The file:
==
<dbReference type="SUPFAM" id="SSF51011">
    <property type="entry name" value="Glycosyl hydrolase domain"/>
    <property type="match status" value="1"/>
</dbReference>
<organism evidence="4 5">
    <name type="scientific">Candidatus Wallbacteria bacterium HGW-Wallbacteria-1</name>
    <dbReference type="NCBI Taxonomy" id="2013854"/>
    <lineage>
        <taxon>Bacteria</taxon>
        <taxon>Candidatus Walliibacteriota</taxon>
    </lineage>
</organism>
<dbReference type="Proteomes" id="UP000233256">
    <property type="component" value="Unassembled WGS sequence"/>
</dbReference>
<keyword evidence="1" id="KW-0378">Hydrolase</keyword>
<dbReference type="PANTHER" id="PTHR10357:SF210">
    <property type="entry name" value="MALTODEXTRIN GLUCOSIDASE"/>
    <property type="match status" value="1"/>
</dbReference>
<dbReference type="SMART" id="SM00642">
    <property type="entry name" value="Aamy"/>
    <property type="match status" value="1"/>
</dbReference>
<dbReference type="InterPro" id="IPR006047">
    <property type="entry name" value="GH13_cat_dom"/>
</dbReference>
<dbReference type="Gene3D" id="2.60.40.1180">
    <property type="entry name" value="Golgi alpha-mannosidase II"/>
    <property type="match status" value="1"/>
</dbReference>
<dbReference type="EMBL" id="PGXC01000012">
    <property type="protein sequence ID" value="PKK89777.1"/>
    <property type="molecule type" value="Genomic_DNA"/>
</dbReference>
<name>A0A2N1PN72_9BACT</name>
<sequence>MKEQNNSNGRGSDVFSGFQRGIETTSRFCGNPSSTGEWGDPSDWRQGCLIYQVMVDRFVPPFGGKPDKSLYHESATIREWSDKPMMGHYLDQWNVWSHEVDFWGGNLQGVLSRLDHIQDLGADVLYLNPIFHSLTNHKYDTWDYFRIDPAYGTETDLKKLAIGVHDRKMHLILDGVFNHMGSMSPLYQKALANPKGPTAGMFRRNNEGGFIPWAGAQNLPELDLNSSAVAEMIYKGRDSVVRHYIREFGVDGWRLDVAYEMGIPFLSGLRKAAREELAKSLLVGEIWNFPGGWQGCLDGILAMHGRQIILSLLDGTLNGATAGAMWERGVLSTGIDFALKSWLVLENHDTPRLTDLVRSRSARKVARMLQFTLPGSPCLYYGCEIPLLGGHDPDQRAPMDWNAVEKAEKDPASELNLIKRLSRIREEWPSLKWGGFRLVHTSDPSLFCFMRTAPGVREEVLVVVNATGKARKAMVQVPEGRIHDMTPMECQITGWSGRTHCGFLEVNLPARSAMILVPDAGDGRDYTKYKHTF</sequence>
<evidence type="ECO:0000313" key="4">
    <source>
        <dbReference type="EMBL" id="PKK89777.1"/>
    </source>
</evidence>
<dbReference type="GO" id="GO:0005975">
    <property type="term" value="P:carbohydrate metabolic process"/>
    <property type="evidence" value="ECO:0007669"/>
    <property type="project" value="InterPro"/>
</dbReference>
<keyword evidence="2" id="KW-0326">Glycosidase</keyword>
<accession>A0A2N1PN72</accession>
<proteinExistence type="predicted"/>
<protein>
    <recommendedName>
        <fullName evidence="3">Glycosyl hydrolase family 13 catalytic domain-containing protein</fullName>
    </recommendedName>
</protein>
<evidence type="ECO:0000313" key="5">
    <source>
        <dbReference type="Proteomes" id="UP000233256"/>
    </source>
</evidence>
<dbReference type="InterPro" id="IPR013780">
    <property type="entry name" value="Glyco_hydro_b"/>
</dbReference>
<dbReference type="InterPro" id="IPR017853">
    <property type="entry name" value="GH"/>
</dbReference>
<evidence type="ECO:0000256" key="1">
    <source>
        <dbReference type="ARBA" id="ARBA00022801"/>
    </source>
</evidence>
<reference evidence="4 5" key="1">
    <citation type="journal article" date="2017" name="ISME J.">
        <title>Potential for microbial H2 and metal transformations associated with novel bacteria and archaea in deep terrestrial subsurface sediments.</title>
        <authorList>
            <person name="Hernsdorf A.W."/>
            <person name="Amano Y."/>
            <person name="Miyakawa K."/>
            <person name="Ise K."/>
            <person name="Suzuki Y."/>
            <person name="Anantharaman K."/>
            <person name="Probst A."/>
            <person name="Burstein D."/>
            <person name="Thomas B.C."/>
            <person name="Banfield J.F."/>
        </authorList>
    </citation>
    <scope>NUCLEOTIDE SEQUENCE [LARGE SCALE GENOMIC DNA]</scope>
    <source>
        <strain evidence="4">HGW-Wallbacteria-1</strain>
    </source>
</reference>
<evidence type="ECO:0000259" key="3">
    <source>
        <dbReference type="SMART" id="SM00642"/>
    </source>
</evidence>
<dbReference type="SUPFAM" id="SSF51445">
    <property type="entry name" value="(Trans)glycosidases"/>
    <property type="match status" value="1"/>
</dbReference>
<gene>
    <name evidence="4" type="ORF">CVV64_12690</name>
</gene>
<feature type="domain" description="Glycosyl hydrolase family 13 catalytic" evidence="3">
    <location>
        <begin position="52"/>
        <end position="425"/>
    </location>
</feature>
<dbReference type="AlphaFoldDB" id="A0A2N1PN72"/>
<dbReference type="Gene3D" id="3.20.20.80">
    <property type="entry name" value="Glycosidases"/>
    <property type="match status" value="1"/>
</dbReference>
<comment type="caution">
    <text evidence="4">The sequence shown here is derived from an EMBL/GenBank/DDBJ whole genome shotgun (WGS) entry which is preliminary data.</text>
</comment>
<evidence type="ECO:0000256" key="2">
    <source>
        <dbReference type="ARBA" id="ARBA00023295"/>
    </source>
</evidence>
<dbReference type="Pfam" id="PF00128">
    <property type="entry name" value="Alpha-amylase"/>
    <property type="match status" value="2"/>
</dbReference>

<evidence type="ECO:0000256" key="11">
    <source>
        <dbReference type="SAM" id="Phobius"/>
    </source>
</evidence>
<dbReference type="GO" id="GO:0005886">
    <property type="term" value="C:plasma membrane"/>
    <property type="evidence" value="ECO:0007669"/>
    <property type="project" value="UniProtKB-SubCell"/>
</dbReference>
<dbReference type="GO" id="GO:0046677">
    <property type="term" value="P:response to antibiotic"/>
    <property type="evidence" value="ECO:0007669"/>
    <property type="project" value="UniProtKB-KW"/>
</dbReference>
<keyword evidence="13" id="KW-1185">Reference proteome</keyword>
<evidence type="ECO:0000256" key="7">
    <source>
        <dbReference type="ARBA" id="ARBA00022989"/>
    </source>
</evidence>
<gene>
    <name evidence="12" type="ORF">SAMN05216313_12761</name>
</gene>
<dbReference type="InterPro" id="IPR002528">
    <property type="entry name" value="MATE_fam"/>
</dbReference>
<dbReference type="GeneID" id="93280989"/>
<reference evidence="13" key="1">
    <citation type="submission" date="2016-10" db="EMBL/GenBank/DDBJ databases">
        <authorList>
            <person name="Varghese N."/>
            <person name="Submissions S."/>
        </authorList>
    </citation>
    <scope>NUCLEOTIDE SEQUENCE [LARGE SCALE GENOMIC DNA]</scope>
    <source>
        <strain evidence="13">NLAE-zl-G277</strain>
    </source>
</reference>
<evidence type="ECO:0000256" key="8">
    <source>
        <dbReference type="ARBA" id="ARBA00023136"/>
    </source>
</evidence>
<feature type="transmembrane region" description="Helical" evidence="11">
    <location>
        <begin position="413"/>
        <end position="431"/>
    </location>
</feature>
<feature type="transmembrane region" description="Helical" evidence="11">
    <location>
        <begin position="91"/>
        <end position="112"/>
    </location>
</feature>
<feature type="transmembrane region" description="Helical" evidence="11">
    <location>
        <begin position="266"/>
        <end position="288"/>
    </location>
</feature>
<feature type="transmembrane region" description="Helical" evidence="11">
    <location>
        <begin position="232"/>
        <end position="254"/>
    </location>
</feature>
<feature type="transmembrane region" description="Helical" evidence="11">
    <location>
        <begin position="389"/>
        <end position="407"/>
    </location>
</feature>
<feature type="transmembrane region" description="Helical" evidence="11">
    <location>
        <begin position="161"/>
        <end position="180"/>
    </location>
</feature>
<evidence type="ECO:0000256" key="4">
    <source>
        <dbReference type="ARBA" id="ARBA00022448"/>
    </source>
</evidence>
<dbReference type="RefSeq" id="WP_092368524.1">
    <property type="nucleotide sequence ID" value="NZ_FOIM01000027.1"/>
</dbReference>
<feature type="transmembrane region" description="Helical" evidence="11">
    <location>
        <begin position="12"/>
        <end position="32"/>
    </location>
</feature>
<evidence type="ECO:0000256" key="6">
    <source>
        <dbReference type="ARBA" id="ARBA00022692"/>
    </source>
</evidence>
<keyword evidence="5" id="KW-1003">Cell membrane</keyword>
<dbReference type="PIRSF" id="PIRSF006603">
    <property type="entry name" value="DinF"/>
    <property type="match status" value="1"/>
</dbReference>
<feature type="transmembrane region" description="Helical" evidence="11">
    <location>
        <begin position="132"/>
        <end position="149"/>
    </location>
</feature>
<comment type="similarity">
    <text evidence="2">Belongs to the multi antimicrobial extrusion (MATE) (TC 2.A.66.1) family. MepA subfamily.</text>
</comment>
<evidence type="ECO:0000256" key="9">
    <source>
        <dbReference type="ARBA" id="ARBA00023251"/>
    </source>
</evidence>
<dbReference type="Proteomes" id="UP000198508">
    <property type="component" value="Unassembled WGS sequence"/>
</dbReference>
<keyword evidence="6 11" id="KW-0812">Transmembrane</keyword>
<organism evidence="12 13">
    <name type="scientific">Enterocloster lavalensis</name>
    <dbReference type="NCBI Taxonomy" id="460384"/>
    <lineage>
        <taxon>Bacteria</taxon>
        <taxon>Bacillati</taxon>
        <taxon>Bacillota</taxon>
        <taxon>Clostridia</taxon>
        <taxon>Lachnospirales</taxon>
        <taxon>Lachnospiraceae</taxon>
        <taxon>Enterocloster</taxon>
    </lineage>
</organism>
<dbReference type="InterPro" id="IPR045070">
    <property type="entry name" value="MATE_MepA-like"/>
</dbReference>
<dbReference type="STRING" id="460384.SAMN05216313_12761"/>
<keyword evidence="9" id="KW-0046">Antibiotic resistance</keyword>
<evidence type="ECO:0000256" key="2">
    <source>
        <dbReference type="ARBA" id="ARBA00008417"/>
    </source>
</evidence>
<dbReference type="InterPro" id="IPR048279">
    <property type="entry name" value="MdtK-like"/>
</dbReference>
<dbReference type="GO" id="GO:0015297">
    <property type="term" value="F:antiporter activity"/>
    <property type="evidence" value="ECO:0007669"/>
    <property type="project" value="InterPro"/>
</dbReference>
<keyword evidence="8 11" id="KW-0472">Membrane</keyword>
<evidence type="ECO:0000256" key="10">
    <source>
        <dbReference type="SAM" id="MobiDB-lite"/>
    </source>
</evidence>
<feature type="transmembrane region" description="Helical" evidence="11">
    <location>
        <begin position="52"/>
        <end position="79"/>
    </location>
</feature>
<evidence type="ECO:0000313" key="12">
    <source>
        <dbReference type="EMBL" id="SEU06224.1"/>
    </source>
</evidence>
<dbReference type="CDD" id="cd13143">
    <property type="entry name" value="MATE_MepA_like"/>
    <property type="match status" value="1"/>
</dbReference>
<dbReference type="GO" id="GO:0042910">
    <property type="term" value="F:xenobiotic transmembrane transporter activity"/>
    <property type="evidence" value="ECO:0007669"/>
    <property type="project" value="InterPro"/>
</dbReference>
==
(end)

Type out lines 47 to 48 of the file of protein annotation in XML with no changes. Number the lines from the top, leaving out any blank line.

</dbReference>
<keyword evidence="2" id="KW-0326">Glycosidase</keyword>